What Hungary's Foreign FX-Denominated Household Balance Sheet Can Teach The Rest Of The World

Goldman Sachs has put together a very informative chart, as part of its European chart of the day series, which shows the discrepancy between household accumulation in domestic and foreign denominated debt. While HUF-denominated debt is a mere 12% of GDP, FX-denominated is at almost 50% of GDP. Most of this debt is CHF-based, and with the CHF hitting fresh record highs, the pain for debtors is becoming unsustainable due to the relative FX strength. And while, as Goldman points out, new FX debt accumulation has plunged, the legacy positions will be there for a long time. For this debt to clear out, the Balance of Payments for Hungary and other non-euro countries will enforce a very prudent deleveraging regime, and will require that the economies grow, not contract. The last is something that is very much in question for Hungary, which as we pointed out recently, has decided to go it alone with IMF assistance, and thus without a safety net backstop should things not work out as expected. Either way, the bottom line is that as European countries loaded up on EUR-, and especially CHF-, denominated debt when the currencies were cheap, the current violent swings with a rising bias, will make the pain for the peripheral countries all that much more pronounced.

Here is some further clarification from Goldman:

The crisis has highlighted the dangers of the private sector accumulating substantial foreign debt.  Central Europe, in particular Hungary, suffers from a no less dangerous variation of this problem - namely households borrowing (from domestic banks) in foreign currency, mostly Swiss Frank and the Euro.  After the crisis hit Hungary in the autumn of 2008, the National Bank and MPC started an educational campaign to highlight the dangers of this practice to households, and FX lending regulations were tightened. As a result, new lending in foreign currencies almost ceased, however, households continued to pay the instalments on their FX mortgages, car, and consumer loans - which were now higher in domestic currency terms after the Forint weakened in late 2008 and early 2009. But the problem persists in stock terms.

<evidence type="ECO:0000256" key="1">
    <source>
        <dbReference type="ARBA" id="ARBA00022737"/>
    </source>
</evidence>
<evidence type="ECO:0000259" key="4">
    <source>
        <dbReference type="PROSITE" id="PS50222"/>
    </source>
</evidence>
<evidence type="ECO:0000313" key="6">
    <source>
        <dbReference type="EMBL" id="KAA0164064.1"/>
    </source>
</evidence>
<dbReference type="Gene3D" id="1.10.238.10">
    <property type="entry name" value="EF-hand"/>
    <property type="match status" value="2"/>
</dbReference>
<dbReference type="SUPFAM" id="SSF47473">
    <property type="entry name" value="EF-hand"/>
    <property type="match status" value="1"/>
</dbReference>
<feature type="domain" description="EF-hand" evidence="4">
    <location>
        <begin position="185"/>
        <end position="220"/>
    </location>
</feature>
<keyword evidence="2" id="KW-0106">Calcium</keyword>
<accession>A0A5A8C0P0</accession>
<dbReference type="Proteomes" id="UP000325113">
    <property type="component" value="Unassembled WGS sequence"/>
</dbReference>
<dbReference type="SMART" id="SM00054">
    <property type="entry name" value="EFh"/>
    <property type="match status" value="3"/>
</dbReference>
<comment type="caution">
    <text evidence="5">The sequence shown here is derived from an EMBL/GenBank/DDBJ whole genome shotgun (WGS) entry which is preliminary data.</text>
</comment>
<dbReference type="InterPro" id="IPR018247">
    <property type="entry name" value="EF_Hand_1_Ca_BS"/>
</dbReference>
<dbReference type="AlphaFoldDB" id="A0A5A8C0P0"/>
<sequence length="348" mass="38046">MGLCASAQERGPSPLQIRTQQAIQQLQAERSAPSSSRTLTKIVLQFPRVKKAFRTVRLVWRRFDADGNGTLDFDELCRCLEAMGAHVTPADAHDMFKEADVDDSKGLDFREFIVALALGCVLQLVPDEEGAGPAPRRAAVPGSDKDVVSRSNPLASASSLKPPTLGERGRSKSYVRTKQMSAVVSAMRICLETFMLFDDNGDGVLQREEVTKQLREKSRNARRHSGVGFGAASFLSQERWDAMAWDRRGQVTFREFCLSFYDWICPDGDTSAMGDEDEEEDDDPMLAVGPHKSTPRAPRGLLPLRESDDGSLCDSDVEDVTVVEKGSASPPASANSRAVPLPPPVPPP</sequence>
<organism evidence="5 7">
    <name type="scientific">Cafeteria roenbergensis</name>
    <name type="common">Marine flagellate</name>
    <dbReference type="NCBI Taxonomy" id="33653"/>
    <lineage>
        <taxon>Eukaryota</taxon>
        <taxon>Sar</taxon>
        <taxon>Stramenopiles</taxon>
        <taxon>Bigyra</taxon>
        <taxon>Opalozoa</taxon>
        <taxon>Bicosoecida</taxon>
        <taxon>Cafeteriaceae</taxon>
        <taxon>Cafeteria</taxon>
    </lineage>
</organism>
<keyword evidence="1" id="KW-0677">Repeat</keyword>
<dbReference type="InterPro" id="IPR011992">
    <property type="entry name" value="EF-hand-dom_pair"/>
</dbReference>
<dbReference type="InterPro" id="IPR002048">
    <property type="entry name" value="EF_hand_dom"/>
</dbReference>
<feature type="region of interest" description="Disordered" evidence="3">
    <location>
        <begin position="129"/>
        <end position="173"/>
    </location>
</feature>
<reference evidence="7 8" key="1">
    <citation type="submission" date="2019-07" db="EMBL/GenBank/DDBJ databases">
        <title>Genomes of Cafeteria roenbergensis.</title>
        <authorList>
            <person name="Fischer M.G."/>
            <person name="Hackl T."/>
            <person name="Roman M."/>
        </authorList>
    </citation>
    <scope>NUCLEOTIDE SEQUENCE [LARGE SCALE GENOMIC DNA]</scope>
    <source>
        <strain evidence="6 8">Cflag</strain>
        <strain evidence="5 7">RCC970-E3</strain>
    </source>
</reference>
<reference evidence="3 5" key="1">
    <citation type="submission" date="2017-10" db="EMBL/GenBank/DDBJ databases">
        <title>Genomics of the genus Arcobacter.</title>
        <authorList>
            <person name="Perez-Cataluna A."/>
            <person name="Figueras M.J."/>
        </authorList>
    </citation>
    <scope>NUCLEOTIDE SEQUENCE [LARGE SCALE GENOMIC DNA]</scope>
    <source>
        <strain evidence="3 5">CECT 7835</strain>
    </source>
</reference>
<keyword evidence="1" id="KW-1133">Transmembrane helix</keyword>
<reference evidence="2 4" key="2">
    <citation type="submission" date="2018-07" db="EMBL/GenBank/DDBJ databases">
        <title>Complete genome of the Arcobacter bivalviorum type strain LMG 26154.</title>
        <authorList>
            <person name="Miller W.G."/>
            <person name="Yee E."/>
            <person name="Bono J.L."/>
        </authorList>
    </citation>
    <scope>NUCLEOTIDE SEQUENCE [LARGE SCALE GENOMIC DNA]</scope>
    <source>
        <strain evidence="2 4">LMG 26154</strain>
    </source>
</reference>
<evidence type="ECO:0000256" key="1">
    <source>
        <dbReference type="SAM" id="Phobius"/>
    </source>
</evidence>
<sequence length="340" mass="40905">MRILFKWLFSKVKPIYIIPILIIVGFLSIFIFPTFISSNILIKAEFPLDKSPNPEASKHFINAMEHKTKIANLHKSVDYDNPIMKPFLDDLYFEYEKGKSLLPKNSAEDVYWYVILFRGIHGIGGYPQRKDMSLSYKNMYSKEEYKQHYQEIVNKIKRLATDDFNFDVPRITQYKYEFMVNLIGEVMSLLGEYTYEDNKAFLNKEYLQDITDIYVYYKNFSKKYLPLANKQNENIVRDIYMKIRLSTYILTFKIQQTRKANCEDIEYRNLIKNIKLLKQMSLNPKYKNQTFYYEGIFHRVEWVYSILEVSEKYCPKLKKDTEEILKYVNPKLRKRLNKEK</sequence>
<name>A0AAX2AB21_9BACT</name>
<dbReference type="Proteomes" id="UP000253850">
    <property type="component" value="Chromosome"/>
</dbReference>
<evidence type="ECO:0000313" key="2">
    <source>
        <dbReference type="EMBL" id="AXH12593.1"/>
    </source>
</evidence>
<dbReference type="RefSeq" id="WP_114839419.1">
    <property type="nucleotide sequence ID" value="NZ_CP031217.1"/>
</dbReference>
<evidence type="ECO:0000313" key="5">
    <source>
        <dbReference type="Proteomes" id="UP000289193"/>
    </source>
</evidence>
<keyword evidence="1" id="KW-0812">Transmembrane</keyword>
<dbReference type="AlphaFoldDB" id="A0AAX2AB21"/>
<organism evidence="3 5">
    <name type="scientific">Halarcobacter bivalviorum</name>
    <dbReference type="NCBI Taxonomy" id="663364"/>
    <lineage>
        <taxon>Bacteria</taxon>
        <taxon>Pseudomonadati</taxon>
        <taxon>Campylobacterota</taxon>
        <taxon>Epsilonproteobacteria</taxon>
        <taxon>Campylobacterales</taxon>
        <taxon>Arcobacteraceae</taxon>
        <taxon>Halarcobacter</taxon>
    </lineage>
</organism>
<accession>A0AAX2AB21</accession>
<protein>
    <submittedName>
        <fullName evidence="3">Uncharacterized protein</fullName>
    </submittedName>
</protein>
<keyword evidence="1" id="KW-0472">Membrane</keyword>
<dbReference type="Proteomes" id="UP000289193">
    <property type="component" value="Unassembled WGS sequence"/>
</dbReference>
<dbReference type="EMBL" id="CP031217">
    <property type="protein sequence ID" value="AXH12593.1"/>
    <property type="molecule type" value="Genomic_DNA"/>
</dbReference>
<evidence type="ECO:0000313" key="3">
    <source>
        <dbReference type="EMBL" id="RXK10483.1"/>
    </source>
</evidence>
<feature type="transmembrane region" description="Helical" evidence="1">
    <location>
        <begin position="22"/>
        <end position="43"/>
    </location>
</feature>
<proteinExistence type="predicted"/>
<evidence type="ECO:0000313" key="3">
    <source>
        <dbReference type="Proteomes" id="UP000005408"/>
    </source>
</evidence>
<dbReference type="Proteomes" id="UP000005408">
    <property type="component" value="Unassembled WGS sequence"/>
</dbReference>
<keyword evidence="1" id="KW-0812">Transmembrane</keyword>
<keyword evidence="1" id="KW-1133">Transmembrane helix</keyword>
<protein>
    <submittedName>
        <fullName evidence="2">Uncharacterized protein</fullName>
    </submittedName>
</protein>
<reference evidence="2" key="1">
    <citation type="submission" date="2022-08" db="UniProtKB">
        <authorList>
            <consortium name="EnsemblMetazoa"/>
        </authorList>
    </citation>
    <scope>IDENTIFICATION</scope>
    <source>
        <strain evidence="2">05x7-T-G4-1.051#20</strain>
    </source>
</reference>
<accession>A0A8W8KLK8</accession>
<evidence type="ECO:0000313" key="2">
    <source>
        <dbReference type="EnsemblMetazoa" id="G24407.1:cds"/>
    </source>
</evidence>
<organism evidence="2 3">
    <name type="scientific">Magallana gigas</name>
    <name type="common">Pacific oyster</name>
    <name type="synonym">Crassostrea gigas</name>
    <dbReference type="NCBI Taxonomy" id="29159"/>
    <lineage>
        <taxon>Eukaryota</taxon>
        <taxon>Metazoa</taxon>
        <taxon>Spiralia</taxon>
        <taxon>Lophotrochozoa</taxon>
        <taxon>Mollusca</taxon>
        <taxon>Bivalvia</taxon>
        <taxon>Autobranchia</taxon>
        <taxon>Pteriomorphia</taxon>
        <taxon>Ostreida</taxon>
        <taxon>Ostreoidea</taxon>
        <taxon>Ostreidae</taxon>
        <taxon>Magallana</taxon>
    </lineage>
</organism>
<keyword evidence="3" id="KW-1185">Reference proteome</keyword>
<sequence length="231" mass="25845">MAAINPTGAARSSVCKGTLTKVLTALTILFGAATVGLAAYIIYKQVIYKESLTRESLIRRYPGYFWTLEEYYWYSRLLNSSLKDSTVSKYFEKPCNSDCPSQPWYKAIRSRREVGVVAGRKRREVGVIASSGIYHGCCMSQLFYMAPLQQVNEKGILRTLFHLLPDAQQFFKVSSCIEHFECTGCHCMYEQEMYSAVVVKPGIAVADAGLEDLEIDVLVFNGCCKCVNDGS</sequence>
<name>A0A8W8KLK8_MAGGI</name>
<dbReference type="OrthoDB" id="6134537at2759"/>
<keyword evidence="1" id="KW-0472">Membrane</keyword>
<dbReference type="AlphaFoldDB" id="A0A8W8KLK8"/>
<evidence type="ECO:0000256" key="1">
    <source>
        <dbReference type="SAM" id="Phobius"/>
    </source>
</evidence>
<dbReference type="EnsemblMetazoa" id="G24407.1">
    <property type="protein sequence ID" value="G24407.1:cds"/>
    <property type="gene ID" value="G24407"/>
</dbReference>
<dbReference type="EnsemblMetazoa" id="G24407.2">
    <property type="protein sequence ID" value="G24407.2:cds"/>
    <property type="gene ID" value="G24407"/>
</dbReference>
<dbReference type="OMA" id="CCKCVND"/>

Today, the MPC meets for the first time since the Hungarian President signed a law to ban FX mortgages altogether. We’ll be listening to the press conference for possible comments on the problem, including recent FX moves and the government’s reluctance to address its part of the imbalance.

Today’s European Chart of the Day illustrates how debt repayments and the debt stock have evolved since late-2008. After a long period of rapid growth, the start of 2009 brought a dramatic turnaround in accumulation of new FX debt. In net terms, and corrected for exchange rate changes, households have been repaying their FX debt at an increasing pace, with 2010Q2 marking the highest net repayment of about 0.7% GDP. However, with the Forint weakening against the Euro and the Swiss Franc (the latter being reinforced by the flight away from the Euro) household FX debt rose back to 40% of GDP, the same as in the beginning of 2009.

This underscores the vulnerable balance sheet position of Hungary (and other countries where household FX debt increased considerably), and the extent of the large balance of payments adjustment needed to reduce FX exposure. While capital continues to flow out through the banking channel, these countries will have to generate sustained trade balances and reduce public sector borrowing needs to allow for an orderly deleveraging process in the household balance sheets. This will be a long and complicated process.